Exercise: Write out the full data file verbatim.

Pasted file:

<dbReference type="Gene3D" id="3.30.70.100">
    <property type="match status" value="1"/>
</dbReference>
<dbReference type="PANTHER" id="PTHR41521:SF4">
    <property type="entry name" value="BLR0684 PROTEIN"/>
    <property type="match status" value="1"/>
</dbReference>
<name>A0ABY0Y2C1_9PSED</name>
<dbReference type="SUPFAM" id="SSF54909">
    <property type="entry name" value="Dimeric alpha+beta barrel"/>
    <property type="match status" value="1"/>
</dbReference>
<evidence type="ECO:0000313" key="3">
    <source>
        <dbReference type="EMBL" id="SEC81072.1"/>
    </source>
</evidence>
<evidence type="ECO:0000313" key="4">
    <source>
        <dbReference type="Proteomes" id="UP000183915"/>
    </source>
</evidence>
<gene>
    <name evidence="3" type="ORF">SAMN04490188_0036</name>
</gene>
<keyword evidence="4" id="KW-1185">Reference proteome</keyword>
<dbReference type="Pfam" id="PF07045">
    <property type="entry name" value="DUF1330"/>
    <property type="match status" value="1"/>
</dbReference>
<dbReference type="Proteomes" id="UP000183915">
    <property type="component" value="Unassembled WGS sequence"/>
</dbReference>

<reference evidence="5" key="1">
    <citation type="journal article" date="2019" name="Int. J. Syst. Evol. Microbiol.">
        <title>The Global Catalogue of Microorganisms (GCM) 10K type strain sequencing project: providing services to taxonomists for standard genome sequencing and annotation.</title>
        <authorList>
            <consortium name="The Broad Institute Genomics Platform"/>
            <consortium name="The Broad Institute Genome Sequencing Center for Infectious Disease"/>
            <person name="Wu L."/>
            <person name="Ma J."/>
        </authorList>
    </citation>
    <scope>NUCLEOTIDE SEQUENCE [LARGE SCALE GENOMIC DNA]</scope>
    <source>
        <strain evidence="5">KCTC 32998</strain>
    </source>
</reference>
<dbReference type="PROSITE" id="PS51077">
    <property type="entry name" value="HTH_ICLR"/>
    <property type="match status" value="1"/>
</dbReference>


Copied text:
<dbReference type="Gene3D" id="3.30.70.100">
    <property type="match status" value="1"/>
</dbReference>
<dbReference type="PANTHER" id="PTHR41521:SF4">
    <property type="entry name" value="BLR0684 PROTEIN"/>
    <property type="match status" value="1"/>
</dbReference>
<name>A0ABY0Y2C1_9PSED</name>
<dbReference type="SUPFAM" id="SSF54909">
    <property type="entry name" value="Dimeric alpha+beta barrel"/>
    <property type="match status" value="1"/>
</dbReference>
<evidence type="ECO:0000313" key="3">
    <source>
        <dbReference type="EMBL" id="SEC81072.1"/>
    </source>
</evidence>
<evidence type="ECO:0000313" key="4">
    <source>
        <dbReference type="Proteomes" id="UP000183915"/>
    </source>
</evidence>
<gene>
    <name evidence="3" type="ORF">SAMN04490188_0036</name>
</gene>
<keyword evidence="4" id="KW-1185">Reference proteome</keyword>
<dbReference type="Pfam" id="PF07045">
    <property type="entry name" value="DUF1330"/>
    <property type="match status" value="1"/>
</dbReference>
<dbReference type="Proteomes" id="UP000183915">
    <property type="component" value="Unassembled WGS sequence"/>
</dbReference>

<reference evidence="5" key="1">
    <citation type="journal article" date="2019" name="Int. J. Syst. Evol. Microbiol.">
        <title>The Global Catalogue of Microorganisms (GCM) 10K type strain sequencing project: providing services to taxonomists for standard genome sequencing and annotation.</title>
        <authorList>
            <consortium name="The Broad Institute Genomics Platform"/>
            <consortium name="The Broad Institute Genome Sequencing Center for Infectious Disease"/>
            <person name="Wu L."/>
            <person name="Ma J."/>
        </authorList>
    </citation>
    <scope>NUCLEOTIDE SEQUENCE [LARGE SCALE GENOMIC DNA]</scope>
    <source>
        <strain evidence="5">KCTC 32998</strain>
    </source>
</reference>
<dbReference type="PROSITE" id="PS51077">
    <property type="entry name" value="HTH_ICLR"/>
    <property type="match status" value="1"/>
</dbReference>